Significance of future management
Long-term decisions on direction, whether made consciously or unconsciously, determine how a company invests, competes, works and makes decisions. These decisions are reflected in plant, software systems, structures and the corporate culture. None of these can be changed quickly within a few months. You commit yourself for ten years or more in some cases.
If you ask any audience how much of a company’s success depends on the long-term course that has been set, you interestingly always hear the same answer of around seventy percent. No one can measure, let alone prove this figure, but there is obviously a good feel for the huge importance of future management. Even if it is only fifty or sixty percent, it is a significant determinant of success.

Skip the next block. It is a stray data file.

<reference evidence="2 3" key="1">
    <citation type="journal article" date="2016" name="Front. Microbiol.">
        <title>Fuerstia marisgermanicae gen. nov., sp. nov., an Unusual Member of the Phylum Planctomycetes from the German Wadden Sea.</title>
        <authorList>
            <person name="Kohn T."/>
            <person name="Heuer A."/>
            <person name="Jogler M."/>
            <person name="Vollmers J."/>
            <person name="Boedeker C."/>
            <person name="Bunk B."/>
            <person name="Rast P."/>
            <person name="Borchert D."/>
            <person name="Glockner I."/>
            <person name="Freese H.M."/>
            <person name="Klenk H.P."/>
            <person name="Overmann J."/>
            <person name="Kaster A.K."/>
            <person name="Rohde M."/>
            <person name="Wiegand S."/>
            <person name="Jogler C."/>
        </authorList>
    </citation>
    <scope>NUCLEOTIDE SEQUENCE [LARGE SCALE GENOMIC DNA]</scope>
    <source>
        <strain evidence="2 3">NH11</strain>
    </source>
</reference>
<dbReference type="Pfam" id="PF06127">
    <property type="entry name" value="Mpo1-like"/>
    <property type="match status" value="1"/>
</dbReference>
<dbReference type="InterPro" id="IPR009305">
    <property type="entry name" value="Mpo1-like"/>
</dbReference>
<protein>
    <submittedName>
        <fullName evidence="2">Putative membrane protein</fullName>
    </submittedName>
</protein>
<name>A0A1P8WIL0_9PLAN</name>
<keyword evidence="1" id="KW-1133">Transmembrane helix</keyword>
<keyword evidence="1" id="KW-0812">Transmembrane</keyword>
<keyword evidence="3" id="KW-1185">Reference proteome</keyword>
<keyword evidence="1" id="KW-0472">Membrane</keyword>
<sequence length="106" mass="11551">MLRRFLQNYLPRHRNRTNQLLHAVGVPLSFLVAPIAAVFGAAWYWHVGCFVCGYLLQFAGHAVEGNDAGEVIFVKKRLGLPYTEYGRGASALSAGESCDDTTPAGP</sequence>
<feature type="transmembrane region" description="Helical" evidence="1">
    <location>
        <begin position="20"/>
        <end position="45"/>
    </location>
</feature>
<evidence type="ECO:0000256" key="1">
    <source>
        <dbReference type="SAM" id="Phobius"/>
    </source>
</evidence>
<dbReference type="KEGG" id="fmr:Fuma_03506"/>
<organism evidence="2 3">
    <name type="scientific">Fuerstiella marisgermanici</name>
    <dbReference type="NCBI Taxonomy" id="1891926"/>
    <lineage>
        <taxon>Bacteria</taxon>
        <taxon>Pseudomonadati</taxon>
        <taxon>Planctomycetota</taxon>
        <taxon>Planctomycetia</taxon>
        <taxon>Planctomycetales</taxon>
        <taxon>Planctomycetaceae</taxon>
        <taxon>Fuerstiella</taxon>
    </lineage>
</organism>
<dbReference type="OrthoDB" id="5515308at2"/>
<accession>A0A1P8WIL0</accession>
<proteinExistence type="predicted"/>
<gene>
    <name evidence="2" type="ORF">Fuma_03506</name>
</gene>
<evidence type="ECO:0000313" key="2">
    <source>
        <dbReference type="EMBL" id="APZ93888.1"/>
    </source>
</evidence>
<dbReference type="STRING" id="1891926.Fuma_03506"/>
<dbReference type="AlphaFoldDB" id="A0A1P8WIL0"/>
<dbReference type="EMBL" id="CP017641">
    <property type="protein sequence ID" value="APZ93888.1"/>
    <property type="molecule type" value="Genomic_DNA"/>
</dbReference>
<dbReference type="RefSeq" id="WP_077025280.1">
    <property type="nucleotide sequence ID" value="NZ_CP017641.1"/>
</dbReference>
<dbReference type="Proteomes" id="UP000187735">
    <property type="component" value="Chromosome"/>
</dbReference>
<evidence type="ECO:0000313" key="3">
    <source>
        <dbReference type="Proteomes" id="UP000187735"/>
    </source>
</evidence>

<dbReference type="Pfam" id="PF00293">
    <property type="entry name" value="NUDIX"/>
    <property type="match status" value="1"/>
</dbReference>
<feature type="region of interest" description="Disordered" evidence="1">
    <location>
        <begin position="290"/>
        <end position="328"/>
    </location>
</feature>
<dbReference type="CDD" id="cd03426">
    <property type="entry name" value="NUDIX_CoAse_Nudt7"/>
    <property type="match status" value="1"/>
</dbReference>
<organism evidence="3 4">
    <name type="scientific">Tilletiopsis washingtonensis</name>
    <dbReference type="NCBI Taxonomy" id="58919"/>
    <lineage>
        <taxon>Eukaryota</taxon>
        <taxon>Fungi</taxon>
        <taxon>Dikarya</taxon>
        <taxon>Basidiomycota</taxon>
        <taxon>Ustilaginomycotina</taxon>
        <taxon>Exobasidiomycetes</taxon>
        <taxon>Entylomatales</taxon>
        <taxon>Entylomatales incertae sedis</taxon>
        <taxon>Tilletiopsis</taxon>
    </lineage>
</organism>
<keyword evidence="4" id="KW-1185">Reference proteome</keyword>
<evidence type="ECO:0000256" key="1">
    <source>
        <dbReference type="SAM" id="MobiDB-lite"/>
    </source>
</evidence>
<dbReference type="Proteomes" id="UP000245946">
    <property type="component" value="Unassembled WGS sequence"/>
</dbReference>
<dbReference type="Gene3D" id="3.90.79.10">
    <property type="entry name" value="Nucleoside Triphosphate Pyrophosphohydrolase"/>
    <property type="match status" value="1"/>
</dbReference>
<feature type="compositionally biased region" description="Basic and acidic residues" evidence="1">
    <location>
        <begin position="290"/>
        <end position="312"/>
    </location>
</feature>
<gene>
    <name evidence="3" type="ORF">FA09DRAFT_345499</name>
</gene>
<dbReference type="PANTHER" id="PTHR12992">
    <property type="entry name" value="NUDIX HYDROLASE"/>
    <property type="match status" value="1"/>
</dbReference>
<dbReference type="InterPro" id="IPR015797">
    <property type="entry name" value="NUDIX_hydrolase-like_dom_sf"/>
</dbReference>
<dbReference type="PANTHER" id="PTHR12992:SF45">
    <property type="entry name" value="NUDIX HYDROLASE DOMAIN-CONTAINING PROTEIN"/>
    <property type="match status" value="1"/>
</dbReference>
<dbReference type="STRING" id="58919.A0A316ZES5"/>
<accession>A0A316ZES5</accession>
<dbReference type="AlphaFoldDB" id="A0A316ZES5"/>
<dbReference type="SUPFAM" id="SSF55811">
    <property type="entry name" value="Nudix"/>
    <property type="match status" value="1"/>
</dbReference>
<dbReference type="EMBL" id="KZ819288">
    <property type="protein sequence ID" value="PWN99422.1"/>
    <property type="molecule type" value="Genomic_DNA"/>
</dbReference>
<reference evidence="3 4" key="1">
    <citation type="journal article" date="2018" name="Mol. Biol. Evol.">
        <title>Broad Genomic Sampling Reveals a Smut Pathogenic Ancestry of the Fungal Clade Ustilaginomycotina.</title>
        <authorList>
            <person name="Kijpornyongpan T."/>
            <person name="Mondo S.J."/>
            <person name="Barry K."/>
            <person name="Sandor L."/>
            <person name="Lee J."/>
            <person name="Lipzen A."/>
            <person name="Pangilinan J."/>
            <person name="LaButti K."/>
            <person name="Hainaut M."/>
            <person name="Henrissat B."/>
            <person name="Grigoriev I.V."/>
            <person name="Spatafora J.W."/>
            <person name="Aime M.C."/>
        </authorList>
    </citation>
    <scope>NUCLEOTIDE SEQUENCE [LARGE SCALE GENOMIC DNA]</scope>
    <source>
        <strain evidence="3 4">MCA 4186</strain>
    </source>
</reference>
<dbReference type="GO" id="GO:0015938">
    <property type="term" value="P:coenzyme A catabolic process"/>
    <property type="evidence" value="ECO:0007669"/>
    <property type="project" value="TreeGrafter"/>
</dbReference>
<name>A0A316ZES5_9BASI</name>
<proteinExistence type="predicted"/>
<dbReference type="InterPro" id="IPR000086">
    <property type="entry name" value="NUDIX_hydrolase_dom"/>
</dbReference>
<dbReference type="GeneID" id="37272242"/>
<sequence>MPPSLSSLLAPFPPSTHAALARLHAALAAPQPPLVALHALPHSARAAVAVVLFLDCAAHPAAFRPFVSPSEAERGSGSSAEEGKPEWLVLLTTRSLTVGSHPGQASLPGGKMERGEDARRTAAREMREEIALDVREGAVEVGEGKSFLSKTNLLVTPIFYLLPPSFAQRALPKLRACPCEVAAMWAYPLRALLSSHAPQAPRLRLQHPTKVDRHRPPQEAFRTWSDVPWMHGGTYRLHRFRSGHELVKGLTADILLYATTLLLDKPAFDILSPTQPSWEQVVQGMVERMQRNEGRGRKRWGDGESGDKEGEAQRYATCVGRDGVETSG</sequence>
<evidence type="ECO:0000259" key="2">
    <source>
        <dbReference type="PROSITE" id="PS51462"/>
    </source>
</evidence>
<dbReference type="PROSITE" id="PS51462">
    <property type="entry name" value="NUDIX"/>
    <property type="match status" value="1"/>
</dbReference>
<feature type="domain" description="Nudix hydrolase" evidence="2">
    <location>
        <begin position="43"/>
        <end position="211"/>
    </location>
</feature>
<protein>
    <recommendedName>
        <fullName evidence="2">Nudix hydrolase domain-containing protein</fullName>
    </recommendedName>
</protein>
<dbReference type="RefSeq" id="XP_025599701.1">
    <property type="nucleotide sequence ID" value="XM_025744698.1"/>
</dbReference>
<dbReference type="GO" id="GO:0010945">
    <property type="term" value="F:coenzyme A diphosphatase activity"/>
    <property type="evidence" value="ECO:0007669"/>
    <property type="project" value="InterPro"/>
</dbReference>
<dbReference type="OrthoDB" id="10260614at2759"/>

It now becomes interesting to check how much time top decision makers actually spend consciously and systematically thinking about exactly these major decisions on strategic direction. According to research by the American professors Hamel and Prahalad, top managers spend no more than 2.4 percent of their time working on the vision. Two to three percent of their working time is equivalent to 5.5 to 6.0 working days per year in most countries.
Not that that is insufficient, in most cases it is enough. However, the relationship between time and benefit clearly shows what a strong lever conscious future management represents. In the same way that this leverage effect can create great success with little effort, you can easily ruin a company with poor future management. The quality of its future management has a decisive effect on whether a company prospers or fails.